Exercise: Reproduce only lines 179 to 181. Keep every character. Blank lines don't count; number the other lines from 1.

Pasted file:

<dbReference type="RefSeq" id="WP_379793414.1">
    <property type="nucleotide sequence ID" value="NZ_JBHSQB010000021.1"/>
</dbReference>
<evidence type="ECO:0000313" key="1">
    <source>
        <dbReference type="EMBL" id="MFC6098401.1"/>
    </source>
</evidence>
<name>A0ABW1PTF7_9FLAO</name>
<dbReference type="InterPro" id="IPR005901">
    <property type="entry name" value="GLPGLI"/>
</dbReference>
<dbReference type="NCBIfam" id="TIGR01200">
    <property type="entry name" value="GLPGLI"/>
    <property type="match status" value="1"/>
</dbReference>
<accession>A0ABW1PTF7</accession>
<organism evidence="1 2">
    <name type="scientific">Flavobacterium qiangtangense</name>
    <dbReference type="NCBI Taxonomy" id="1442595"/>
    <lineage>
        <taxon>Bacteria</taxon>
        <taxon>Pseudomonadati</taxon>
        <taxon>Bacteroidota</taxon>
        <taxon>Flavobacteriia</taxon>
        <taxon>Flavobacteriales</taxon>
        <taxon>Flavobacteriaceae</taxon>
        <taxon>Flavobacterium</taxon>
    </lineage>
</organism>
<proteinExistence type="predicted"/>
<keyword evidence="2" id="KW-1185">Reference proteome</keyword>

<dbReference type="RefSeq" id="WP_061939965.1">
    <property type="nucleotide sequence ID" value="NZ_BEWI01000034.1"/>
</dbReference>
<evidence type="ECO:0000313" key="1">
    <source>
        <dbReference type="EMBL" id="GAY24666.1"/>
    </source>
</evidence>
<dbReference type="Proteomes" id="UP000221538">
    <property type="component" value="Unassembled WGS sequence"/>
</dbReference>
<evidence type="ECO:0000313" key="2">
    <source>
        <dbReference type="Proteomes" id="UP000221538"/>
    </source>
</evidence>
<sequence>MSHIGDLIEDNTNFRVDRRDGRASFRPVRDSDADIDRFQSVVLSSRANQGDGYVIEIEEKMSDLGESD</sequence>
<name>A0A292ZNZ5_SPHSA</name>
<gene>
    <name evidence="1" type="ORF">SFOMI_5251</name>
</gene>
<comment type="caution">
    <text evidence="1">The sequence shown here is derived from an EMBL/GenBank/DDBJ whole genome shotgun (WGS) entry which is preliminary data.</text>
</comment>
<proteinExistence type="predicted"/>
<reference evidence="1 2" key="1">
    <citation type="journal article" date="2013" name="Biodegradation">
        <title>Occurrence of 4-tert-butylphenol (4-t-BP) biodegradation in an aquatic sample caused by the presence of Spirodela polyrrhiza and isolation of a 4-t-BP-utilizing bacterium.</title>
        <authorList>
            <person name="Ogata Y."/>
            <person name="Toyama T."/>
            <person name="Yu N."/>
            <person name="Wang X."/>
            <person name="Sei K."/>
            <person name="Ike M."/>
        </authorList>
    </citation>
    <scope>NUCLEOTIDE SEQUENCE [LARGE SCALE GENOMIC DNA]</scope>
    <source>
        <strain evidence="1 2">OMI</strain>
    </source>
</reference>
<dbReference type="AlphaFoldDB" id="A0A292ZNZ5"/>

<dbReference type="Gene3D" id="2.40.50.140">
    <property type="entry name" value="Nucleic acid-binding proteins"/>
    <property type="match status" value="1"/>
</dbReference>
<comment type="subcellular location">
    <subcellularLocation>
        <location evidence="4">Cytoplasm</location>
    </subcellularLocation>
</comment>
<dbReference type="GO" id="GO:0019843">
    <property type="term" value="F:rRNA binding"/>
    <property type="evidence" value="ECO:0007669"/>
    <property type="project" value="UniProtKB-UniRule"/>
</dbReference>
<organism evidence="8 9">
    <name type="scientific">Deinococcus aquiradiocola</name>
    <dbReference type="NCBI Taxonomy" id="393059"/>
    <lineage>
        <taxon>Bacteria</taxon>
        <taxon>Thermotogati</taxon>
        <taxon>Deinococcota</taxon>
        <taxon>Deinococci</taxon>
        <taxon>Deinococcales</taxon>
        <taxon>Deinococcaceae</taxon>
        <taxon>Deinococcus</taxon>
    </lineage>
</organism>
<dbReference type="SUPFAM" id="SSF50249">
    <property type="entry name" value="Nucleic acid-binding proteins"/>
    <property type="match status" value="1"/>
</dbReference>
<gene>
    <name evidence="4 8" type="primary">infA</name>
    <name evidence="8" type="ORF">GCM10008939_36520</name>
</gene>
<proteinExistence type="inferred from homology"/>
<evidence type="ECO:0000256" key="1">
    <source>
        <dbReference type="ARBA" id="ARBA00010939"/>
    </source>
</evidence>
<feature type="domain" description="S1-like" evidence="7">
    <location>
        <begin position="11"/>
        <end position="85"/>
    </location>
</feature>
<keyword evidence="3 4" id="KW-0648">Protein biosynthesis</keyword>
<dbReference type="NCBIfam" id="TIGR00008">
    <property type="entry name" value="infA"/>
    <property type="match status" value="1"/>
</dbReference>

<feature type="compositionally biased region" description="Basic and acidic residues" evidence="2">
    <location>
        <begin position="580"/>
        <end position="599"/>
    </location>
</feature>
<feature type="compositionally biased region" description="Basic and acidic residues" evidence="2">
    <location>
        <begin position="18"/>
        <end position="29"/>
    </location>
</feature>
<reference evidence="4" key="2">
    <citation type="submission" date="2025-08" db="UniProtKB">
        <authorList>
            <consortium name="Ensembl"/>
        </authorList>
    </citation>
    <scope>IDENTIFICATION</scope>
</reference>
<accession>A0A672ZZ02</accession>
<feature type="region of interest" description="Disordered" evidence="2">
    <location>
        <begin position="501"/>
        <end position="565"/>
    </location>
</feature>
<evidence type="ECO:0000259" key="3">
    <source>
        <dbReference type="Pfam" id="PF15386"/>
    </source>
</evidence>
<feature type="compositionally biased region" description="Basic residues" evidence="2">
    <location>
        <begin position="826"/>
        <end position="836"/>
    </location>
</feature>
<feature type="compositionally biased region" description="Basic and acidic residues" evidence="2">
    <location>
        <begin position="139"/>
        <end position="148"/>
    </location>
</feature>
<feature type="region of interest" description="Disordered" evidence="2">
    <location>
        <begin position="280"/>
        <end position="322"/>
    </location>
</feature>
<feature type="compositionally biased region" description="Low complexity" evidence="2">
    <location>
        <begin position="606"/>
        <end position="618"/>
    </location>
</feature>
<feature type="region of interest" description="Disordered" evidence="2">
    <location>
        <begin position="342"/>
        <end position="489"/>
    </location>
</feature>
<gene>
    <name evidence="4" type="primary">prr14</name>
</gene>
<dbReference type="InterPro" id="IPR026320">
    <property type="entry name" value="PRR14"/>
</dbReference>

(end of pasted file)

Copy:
    <location>
        <begin position="606"/>
        <end position="618"/>